Gerry Ettinger’s contribution to the fashion world is celebrated in a new book - The Clothes on our Backs: How Refugees from Nazism Revitalised the British Fashion Trade.


“We think around 80,000 refugees came to Britain between 1933 and 1939,” says linguist and Imperial College lecturer Dr Anna Nyburg. “It’s not that big a number, but they have made a disproportionate impact on British life in different areas,” she adds.

Although much has been written on their contributions to academia, medicine and music, Nyburg is among the first to look at the refugees’ impact on trade, industry and fashion.

The whole concept of ‘design’ only really existed in Europe.

Anna Nyburg

“They came from a Europe that was very innovative - the Weimar Republic in the interwar period had been extremely creative and way ahead of the Brits technologically,” she explains. “The whole concept of ‘design’ only really existed in Europe,” she adds.

The book tells the story of various notable Jewish refugees, including: milliner, Otto Lucas (who made hats for Greta Garbo and Wallis Simpson, among others); Kangol and their famous berets - founded by WWI veteran Jacques Spreiregen and his nephew; Marks & Spencer’s hugely successful Head of Design, Hans Schneider, who re-imagined the brand - giving it universal appeal; and Pringle’s first full time Designer, Otto Weisz, who is credited with the creation of that wonderful British staple, the twinset.

Kangol advert from 1950s

“Gerry [Ettinger] personifies one characteristic that many of these refugees had, that he was entrepreneurial and flexible, he learnt four foreign languages,” explains Nyburg.“He thought - I’ll move and learn and export, keeping open minded, always adaptable and imaginative.”

“Ettinger also brought with him design and display,” she adds. “He came from Berlin and so knew the importance of exhibiting well and harnessing the power of the press. In the post-war period, people were keen for a bit of colour and show, and the refugees are credited with bringing vibrancy, texture and good design to Britain during this period,” she adds.  

So what was Gerry Ettinger’s story? How did this refugee become a men’s accessories legend?

Gerry Ettinger with members of his family in 1939

The Ettinger family had a military tailoring shop in Posen, but the city was handed to Poland after WWI leading Gerry Ettinger to move to Berlin, Nyburg explains. The Ettinger family had both business and craft in their blood.

Once in Berlin, Ettinger worked for a locomotive company before moving within the sector and being sent off to Rome. It was in this great Italian city that Gerry found a more fitting vocation for his lively, creative spirit. He produced films for a German company, featuring Marlene Dietrich amongst others, before moving to Paris to keep working in the industry, despite the beginnings of the war. By this point he had two foreign languages under his belt, but that wasn’t enough for this ambitious young man, who then took English lessons from actor Hubert Gregg.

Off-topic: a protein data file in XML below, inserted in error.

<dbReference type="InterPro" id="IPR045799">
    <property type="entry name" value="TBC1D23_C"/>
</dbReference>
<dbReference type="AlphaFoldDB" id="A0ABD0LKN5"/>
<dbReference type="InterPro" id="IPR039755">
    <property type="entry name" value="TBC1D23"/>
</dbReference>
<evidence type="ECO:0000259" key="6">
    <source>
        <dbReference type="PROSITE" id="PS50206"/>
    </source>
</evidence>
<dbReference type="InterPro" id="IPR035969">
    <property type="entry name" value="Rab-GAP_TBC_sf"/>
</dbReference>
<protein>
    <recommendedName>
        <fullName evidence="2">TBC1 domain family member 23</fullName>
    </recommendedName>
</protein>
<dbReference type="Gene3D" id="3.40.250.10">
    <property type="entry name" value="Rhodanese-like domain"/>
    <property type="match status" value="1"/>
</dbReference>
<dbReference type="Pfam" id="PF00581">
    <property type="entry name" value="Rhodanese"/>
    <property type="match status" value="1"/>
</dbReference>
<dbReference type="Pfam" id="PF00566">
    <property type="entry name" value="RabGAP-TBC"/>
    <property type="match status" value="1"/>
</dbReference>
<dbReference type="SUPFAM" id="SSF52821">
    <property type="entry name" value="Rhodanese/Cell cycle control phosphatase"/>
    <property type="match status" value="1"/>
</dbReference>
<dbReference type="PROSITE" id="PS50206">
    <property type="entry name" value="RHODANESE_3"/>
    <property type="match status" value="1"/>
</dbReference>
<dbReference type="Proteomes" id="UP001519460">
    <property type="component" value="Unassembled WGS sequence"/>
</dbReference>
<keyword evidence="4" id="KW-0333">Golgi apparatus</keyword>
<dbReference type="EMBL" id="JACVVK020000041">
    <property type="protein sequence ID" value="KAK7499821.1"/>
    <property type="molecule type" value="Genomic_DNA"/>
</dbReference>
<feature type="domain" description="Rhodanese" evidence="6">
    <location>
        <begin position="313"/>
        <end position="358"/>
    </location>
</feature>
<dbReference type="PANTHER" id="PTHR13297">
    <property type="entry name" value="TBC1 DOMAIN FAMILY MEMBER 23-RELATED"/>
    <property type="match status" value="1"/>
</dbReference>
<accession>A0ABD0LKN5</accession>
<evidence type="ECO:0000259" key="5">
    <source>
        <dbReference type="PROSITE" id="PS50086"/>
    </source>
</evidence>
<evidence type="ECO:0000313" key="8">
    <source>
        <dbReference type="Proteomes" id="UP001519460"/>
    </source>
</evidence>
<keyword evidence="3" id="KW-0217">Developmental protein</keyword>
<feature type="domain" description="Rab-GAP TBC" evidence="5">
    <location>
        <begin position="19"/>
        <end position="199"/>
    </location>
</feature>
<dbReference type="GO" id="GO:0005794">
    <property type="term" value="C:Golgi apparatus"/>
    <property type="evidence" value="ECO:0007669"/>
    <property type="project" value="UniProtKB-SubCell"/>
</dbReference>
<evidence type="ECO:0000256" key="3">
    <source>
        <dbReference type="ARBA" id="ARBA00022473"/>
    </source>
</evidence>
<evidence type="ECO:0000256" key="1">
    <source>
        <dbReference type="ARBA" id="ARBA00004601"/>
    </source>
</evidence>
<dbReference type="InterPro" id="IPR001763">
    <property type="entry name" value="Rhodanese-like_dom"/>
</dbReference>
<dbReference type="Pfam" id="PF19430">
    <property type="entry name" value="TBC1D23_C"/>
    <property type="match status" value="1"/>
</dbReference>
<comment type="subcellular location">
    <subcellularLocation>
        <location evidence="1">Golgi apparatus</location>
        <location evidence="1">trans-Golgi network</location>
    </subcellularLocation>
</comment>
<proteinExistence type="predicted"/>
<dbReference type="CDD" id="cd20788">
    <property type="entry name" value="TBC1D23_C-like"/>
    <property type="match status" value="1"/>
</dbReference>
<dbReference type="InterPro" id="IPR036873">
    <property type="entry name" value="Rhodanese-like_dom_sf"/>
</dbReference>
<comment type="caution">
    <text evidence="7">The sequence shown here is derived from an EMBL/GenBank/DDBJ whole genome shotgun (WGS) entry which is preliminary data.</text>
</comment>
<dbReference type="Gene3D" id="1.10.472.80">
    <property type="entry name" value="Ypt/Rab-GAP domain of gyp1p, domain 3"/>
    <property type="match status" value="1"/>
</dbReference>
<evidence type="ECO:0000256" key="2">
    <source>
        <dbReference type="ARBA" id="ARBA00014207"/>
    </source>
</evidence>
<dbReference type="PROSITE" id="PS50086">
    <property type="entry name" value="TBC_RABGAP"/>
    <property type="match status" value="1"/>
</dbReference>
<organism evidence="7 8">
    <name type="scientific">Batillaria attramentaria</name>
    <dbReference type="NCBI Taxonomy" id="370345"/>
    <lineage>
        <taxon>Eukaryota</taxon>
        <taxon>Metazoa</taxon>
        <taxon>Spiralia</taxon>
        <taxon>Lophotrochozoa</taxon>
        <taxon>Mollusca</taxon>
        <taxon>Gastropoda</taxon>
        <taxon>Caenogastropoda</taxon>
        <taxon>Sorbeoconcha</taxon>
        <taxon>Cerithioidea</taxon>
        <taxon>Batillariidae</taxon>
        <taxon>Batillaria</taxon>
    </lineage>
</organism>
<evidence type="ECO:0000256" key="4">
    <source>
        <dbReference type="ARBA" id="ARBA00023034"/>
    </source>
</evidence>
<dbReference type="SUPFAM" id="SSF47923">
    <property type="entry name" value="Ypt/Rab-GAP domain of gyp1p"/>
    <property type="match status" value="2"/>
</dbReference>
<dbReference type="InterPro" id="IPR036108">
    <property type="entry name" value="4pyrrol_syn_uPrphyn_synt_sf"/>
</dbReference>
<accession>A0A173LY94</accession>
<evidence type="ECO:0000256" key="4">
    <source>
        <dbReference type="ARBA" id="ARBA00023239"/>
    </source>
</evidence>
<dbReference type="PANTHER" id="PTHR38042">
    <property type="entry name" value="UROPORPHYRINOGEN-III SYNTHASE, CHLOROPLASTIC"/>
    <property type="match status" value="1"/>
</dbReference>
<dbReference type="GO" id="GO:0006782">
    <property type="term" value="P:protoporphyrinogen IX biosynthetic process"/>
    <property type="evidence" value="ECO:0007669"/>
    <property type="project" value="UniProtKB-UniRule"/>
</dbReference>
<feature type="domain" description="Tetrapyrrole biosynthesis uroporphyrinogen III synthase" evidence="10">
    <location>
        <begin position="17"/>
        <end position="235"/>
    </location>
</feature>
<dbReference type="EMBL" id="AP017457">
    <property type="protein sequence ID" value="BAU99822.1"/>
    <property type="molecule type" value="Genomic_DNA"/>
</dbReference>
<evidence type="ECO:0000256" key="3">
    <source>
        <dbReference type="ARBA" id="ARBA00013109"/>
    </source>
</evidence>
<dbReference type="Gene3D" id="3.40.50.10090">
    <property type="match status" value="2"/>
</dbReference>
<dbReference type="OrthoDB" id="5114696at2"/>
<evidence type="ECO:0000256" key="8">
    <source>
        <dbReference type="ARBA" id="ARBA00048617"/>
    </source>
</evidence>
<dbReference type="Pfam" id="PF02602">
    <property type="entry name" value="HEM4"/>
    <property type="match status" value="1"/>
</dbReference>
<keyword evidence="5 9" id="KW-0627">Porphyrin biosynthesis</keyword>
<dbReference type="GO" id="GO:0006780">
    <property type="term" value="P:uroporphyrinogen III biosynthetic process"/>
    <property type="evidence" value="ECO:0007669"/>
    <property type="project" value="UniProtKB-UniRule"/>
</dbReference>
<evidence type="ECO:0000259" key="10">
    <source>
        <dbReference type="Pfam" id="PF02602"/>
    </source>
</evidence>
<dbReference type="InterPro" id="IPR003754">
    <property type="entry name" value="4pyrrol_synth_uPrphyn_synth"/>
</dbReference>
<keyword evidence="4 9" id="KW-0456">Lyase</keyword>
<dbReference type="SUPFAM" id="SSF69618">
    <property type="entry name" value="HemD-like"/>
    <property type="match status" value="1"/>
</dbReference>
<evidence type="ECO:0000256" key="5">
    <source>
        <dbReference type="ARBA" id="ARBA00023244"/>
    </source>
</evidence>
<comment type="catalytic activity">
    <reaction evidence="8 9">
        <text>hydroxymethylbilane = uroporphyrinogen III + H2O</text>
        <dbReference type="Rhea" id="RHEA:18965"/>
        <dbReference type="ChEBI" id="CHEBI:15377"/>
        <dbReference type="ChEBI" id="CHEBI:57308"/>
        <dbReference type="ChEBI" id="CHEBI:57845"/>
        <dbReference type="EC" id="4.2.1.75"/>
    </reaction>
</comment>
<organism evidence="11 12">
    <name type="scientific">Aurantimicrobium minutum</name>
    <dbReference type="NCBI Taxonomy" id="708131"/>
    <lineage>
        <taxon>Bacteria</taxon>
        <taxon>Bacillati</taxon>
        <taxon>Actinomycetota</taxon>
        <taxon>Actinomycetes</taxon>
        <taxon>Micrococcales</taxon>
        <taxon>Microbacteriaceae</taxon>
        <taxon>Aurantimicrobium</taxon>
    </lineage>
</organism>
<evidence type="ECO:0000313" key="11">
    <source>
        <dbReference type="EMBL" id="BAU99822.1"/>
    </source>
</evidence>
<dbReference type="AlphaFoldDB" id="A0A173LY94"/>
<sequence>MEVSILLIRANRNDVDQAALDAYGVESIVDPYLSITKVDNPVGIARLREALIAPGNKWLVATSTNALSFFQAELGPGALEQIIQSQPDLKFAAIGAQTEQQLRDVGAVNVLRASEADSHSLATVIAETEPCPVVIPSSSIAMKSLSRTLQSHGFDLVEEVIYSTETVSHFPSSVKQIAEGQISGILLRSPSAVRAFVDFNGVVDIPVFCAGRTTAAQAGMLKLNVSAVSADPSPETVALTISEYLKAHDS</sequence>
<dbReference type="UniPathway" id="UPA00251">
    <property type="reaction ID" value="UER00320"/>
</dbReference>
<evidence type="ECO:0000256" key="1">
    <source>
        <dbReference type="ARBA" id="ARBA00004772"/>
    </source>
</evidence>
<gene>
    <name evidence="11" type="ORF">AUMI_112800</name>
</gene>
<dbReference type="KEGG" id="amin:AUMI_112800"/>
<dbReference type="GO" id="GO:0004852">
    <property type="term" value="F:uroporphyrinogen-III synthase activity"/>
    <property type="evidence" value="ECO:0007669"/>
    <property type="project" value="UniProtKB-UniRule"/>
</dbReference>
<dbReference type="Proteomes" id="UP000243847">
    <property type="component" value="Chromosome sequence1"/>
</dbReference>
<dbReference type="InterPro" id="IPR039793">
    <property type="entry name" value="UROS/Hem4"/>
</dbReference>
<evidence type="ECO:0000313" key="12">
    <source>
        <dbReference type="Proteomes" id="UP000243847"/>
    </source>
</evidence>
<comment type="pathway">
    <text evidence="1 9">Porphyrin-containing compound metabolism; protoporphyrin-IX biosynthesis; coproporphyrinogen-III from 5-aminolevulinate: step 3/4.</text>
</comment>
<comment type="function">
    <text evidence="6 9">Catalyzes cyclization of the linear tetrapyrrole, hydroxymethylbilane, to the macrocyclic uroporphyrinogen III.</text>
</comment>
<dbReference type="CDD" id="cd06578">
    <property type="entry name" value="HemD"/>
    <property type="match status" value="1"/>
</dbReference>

Gerry Ettinger with actor Hubert Gregg in later life.

Armed with a cut glass English accent, Ettinger added a bowler hat, brightly lined suits and a dashing umbrella to his look - he was every inch the British gent about town. He began selling German leather goods to the likes of Harrods, Asprey and Fortnum & Mason - and G. Ettinger Ltd was born (1934). The war inevitably broke out in 1939 and, during the war, Gerry served as a dispatch rider in Devon, a propaganda distributor in Belgium, and was even offered a job with MI6 later on - which he declined, but which gives some insight into his linguistic capabilities.

Gerry Ettinger with his wife Elizabeth Ettinger in the 1950s 

In a drab and austere post-war period, Gerry Ettinger remained vivacious and driven, travelling to Germany to help rebuild the country’s film industry from a castle, Schloss Warenholz. He then headed to the Alps for a spot of skiing before returning to London, to a fortuitous encounter.

“Come here Ettinger!” shouted Mr Asprey across a West End street. “What are you doing? Come into my office.” With three foreign languages under his belt by this point, Ettinger then began to source materials from the continent in order to create the quality leather goods Asprey, and the buoyant post-war market demanded. G. Ettinger Ltd was re-born.

G. Ettinger Ltd first logo in 1934

The charismatic linguist packed up his case and began travelling with his wares, representing other brands on the continent. Not content with the plethora of languages in his pocket, Gerry set about learning Japanese, before marketing the Ettinger brand in the Far East. Ettinger now has a cult following in Japan and South Korea.

Gerry Ettinger on a business visit to Spain

Gerry’s elder son, Robert (the company’s current CEO) was sent off to Frankfurt to learn the trade, and also Germany - despite the war, Gerry still had strong ties to German culture.

Gerry’s global outlook was a crucial part of the company’s fabric and success. He created a company that reflected his own character - traditionally British, but with eye-catching cosmopolitan flair.

“Robert Ettinger is continuing what his father started,” explains Nyburg, “constantly adapting, looking further afield than others, embracing the challenge of trading in foreign environments, learning the rules of engagement and making a success of it.”


For a paperback copy of The Clothes on our Backs: How Refugees from Nazism Revitalised the British Fashion Trade, £15, please contact the author, Dr Anna Nyburg - a.nyburg@imperial.ac.uk.